Old Wine in New Bottles; Or, Spare Hours of a Student in Paris

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J. M'Glashan, 1849 - 332 páginas
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Índice

XVIII
108
XIX
117
XXI
130
XXII
136
XXIV
146
XXV
152
XXVI
161
XL
276
XLI
283
XLII
289
XLV
310
XLVI
318
XLVII
324

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Palavras e frases frequentes

Passagens conhecidas

Página 103 - I found not Cassio's kisses on her lips : He that is robb'd, not wanting what is stolen, Let him not know it, and he's not robb'd at all.
Página 245 - Baulk'd are the courts, and contest is no more. Despairing quacks with curses fled the place, And vile attorneys, now a useless race.
Página 113 - Tis thou, thrice sweet and gracious goddess, addressing myself to LIBERTY, whom all in public or in private worship, whose taste is grateful, and ever will be so, till NATURE herself shall change no tint of words can spot thy snowy mantle...
Página v - The use of travelling is to regulate imagination by reality, and instead of thinking how things may be, to see them as they are.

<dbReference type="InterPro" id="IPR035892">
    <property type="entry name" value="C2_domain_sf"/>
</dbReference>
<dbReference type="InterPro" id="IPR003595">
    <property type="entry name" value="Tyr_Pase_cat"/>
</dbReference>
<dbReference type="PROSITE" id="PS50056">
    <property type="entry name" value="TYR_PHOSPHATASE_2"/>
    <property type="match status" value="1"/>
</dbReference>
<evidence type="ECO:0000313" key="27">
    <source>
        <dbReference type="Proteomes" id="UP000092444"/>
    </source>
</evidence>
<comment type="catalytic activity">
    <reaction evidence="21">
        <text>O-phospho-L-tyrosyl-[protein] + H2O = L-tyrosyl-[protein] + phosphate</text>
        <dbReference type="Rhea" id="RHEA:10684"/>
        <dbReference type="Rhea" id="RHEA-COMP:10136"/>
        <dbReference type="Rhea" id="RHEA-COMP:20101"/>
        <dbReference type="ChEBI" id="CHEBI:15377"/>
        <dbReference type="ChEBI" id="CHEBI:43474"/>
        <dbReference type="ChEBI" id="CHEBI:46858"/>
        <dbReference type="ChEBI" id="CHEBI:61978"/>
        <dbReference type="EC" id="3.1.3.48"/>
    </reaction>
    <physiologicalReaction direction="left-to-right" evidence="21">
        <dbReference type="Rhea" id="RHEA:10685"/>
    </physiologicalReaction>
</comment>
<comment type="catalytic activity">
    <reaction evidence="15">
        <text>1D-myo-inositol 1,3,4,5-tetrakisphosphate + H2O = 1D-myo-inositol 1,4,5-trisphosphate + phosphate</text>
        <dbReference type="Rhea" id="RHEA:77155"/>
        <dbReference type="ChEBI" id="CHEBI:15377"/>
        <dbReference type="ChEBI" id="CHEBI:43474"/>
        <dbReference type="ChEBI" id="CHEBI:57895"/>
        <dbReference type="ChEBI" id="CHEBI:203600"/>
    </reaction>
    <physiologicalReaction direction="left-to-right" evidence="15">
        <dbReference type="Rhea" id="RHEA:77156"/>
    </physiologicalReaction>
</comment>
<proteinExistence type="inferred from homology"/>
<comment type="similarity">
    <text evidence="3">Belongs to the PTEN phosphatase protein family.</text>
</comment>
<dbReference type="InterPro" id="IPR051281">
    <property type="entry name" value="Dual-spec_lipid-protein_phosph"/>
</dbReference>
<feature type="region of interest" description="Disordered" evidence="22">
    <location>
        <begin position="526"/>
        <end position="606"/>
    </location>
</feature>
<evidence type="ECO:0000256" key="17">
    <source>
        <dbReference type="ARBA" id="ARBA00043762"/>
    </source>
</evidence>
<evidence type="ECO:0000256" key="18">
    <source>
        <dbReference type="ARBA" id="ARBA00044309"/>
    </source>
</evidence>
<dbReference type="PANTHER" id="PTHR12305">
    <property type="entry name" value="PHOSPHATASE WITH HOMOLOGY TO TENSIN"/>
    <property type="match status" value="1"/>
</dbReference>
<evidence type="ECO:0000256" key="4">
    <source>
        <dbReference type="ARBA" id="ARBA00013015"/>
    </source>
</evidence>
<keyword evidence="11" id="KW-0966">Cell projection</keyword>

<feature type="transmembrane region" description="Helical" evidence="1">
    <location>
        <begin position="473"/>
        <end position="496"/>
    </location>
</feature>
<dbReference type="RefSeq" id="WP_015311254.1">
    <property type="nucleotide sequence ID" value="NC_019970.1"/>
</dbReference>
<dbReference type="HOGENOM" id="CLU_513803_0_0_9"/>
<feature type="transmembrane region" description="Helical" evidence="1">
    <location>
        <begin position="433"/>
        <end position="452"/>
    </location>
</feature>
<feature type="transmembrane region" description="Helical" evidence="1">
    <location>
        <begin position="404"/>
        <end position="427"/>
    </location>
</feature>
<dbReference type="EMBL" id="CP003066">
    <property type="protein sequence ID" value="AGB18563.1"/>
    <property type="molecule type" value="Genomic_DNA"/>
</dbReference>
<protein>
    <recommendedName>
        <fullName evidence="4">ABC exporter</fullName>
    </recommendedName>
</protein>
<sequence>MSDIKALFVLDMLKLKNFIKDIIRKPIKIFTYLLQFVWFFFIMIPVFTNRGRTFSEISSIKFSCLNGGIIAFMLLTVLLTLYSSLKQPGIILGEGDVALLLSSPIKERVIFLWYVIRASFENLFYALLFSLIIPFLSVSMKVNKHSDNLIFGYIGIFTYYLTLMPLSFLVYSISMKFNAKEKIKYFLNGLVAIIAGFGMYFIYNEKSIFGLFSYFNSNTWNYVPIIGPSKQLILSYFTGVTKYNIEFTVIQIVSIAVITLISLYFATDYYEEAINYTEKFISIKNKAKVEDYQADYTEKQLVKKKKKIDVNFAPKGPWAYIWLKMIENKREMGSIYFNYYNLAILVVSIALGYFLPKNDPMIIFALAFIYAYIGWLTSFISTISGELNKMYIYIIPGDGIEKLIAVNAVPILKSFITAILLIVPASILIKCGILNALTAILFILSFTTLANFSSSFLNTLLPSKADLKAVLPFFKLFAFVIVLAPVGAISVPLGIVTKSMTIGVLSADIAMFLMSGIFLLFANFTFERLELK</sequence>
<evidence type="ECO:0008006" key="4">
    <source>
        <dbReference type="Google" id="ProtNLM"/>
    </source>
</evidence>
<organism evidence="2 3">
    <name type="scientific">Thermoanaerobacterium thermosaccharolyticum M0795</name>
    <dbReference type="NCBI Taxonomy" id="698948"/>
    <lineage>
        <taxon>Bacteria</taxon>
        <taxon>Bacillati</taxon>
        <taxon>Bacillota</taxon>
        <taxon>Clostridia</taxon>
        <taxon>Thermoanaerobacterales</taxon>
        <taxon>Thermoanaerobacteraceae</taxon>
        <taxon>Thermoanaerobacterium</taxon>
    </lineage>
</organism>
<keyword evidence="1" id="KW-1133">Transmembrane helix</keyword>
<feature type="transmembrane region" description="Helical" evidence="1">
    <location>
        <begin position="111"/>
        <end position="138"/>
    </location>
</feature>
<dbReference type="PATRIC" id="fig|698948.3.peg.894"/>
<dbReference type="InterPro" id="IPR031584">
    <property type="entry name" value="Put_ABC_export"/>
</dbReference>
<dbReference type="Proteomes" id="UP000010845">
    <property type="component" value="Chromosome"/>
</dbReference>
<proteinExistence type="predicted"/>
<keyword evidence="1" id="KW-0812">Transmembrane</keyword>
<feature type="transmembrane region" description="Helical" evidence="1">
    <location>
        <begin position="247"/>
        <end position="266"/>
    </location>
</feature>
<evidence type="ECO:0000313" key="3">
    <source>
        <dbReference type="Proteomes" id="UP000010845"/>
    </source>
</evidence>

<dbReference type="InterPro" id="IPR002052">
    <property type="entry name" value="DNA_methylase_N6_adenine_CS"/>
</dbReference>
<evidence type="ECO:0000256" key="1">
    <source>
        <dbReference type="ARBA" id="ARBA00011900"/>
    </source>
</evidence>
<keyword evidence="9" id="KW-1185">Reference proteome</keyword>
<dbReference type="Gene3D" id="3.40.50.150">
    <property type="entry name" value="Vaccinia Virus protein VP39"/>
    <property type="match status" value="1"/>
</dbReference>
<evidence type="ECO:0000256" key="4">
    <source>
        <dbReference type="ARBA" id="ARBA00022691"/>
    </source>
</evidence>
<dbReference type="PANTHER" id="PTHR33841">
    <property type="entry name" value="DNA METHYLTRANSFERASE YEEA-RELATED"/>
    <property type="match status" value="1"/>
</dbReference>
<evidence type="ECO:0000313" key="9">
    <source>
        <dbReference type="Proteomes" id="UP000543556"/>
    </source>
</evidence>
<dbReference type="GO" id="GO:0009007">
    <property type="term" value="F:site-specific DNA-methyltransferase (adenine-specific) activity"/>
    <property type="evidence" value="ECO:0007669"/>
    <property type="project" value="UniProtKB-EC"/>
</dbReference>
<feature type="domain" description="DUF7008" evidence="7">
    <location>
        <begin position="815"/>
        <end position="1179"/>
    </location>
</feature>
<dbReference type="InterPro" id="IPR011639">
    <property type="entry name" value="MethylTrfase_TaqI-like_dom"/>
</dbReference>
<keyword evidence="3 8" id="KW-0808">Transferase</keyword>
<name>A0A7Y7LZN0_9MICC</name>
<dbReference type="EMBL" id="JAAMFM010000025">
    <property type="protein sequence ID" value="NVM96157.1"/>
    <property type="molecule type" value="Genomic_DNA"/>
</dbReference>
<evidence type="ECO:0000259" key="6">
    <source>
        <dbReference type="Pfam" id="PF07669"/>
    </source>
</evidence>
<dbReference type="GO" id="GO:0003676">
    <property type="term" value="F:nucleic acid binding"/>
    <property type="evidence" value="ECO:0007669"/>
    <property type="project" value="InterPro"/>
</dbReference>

Página 98 - ... of his woollen or silken thread to that part of the picture he is copying. The object of the process being to present as smooth and delicate a surface as possible, all cuttings and fastenings are performed at the back. Hence the necessity of his working on the wrong side.
Página 224 - Here the o'erloaded slave flings down his burden From his gall'd shoulders; and, when the stern tyrant, With all his guards and tools of power about him, Is meditating new unheard-of hardships, Mocks his short arm, and quick as thought escapes, Where tyrants vex not, and the weary rest.
Página 234 - Nor number, nor example with him wrought To swerve from truth, or change his constant mind Though single.
Página 45 - France, there is a market, whither young girls resort, and stand hour after hour, with their flowing hair, rich and glossy, deriving additional lustre from the contrast with their naked shoulders. This is the resort of the merchant barbers, some of whom come even from England. The merchants pass along among them, examine the color, texture, evenness, and other qualities of the beautiful fleece, haggle for a sou, and finally buy.
Página 53 - When a guinguette adds an orchestra and a ball-room to its other attractions, it is called a bastringue.

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